One of your best reports - it always amazes me how much DETAIL you see in these races. My report of the same race is nowhere near as vivid (prolly cuz I seldom know what it is I'm seeing or know what's actually happening %^)

Hoping the weather holds out for Sunday. We've strung some really good ones together, so no complaints. But I admit I'm a wimp - won't race in the rain.

Hope you're feeling better soon - and congrats on holding your points position!

Suitcase of Courage said...

Oh, and your encouragement wasn't *all* subliminal.

I **distinctly** heard "Chris! GO!" and, thinking it was my teammate, I went.

My "sprint" just made it *look* like I didn't go.


Looking forward to next Sunday already...

Our Cycling Chronicles said...

Very nice write-up! Now I can see your passion runs deeper for cycling than just promoting. I enjoyed reading your descriptive post of how the race unfolded for you.

I enjoyed making the trip, however long it is, down to Bethel for your race and have already shared my positive experience with many other cyclists and encouraged them to make the trip as well.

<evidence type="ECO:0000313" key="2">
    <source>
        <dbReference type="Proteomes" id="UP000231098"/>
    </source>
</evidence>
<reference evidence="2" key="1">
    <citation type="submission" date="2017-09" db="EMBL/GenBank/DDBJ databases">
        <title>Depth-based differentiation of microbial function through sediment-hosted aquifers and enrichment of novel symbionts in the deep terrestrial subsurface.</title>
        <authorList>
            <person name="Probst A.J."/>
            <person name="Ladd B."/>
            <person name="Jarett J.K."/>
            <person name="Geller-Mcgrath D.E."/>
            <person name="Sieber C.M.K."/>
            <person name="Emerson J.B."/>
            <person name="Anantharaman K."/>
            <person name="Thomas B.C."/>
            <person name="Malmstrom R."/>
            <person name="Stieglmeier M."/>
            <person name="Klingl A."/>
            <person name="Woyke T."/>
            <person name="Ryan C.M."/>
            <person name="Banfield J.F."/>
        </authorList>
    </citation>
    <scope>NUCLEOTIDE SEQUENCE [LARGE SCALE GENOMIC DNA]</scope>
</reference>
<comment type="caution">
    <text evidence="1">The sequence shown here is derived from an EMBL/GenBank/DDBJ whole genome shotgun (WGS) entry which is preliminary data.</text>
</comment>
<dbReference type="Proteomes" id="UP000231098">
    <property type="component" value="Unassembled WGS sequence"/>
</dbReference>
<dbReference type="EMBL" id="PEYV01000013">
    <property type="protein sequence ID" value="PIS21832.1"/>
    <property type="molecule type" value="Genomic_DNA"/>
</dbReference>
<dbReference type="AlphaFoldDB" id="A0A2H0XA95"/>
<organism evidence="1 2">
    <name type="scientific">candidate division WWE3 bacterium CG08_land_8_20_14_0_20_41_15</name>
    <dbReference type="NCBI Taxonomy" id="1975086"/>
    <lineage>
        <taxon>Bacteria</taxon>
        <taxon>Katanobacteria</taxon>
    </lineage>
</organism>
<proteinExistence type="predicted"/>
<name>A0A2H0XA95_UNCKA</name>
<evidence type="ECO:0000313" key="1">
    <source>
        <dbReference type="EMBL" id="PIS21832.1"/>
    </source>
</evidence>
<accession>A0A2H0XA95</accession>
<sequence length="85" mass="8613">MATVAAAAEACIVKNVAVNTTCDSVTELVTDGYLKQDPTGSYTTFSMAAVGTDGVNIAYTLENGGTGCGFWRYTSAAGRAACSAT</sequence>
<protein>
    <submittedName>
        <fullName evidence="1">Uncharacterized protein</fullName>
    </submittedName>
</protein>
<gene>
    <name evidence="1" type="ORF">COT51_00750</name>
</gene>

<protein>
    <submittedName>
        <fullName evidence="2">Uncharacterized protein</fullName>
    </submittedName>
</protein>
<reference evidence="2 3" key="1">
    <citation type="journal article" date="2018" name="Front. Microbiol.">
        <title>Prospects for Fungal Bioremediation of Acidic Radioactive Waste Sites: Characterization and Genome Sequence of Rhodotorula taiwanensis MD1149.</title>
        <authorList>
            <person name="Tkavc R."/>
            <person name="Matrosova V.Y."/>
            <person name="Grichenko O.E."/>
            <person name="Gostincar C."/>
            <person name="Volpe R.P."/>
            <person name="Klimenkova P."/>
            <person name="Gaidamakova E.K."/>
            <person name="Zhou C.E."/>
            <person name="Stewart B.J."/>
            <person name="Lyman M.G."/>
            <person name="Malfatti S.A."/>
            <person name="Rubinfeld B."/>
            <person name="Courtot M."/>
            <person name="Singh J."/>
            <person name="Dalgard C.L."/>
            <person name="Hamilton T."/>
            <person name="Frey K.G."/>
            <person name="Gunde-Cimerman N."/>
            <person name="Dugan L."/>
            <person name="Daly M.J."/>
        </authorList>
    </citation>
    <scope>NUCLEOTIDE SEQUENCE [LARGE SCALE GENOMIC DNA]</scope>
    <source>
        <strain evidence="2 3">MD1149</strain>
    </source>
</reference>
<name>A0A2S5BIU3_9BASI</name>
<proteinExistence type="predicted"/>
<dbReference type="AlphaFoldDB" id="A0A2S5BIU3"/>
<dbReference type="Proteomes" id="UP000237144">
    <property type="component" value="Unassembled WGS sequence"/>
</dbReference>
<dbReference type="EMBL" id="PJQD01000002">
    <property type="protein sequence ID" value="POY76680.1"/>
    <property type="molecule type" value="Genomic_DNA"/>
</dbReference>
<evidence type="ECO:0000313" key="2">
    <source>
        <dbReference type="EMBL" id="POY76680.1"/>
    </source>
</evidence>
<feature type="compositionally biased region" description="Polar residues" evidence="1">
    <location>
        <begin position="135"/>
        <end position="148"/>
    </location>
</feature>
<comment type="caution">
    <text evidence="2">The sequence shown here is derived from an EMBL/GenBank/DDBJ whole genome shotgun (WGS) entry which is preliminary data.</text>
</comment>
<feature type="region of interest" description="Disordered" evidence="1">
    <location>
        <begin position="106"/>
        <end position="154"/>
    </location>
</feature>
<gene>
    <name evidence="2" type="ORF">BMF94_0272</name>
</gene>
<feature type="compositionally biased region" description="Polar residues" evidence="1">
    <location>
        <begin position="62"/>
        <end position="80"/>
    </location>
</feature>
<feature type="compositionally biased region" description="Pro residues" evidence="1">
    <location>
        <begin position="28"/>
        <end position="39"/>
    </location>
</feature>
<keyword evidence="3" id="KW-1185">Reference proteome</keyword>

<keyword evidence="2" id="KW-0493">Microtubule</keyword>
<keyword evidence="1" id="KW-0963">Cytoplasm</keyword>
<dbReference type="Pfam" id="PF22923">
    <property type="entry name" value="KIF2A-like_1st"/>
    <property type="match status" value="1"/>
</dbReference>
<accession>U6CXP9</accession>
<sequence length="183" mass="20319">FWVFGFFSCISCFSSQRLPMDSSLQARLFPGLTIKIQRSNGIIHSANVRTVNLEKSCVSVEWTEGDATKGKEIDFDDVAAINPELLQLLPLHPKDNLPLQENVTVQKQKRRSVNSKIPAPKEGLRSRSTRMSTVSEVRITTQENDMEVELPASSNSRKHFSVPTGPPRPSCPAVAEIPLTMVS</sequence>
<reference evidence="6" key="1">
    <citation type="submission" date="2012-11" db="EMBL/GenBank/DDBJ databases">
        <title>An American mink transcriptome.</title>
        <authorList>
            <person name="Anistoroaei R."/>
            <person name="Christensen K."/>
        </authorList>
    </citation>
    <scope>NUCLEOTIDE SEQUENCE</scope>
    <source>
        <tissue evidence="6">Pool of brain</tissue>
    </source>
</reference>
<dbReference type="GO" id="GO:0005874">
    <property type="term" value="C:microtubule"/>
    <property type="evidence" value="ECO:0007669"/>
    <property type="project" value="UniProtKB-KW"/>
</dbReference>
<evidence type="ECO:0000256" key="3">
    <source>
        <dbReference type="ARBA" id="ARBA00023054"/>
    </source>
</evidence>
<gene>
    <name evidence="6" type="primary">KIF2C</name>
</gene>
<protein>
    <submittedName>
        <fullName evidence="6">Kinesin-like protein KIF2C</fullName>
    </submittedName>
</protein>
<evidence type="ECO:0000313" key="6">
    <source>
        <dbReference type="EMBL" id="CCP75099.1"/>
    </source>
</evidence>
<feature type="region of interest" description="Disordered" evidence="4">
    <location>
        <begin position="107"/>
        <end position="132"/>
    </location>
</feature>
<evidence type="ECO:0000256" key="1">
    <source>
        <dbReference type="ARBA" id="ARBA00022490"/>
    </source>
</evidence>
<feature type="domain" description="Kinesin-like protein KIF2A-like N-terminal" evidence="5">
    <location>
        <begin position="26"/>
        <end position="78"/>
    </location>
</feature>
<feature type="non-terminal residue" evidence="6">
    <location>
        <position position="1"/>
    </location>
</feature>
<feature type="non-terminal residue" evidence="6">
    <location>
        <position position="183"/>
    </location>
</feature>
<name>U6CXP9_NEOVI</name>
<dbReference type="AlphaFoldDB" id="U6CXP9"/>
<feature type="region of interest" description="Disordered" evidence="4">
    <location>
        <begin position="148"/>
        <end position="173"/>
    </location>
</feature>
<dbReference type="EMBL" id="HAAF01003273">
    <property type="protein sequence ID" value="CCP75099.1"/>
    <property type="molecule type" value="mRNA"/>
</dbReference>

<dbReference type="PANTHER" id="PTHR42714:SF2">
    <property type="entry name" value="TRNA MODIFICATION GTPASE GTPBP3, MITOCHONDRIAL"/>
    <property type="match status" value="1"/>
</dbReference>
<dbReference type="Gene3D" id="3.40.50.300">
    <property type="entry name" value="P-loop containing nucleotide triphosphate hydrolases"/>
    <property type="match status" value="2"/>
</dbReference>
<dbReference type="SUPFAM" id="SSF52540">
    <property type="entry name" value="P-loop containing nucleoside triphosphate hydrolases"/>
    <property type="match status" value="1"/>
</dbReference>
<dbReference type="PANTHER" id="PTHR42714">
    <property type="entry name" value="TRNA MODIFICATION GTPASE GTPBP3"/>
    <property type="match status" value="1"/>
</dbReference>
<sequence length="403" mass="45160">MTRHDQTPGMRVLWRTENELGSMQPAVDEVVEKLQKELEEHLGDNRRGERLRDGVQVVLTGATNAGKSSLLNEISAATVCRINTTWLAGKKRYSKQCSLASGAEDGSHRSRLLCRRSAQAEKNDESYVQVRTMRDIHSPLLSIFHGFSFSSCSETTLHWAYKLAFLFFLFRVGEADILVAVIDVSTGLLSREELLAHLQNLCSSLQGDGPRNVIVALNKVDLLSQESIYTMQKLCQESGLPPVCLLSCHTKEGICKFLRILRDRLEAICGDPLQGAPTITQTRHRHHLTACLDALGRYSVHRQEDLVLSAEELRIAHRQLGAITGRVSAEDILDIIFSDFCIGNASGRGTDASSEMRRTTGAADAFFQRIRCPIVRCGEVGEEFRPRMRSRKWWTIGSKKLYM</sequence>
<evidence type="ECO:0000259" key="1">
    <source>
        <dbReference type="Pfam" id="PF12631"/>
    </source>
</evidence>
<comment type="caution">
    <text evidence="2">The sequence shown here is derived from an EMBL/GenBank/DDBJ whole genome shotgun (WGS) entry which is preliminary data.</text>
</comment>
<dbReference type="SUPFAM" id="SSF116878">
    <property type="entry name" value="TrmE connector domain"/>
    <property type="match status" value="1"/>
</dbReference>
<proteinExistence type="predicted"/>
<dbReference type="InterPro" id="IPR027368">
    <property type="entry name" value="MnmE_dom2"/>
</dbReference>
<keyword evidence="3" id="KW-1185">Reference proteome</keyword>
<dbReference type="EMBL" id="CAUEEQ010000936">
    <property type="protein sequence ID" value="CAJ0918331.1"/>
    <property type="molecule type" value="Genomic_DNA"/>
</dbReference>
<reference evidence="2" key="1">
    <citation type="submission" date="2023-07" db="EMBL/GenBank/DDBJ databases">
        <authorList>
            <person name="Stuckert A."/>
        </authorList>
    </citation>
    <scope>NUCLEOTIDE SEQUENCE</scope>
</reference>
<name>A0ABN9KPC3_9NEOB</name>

I hope to have an opportunity to race with you again some time this year.

Thanks again for a great venue. SOC's Teammate! Up-shift and Go!!!

Anonymous said...

Great report, Aki. Your tent crew is great--they do not at all seem like they're new to the game. The girls running the pre-reg table are so kind and professional.

Aki said...

Thanks all. My day was all over the place, bad, good, bad, good. It's hard for me to focus on actually doing well in the race because I spend most of the day worrying about holding a good event.

FYI two of the girls (Delaney and Erin) at registration literally grew up at Bethel, basically spending their early year March and April Sundays at Bethel as toddlers - their parents are the officials. Various racers and friends would take turns looking after the girls so the mom and dad could officiate. I was one of those so tasked, and I've looked after Erin and sometimes even carried Delaney around.

Great crew though, you're right. I think a friendly and polite "tent crew" can make a race (and lack of one break it). The current crew is meeting and exceeding all my expectations, that's for sure. The race wouldn't be what it was without them.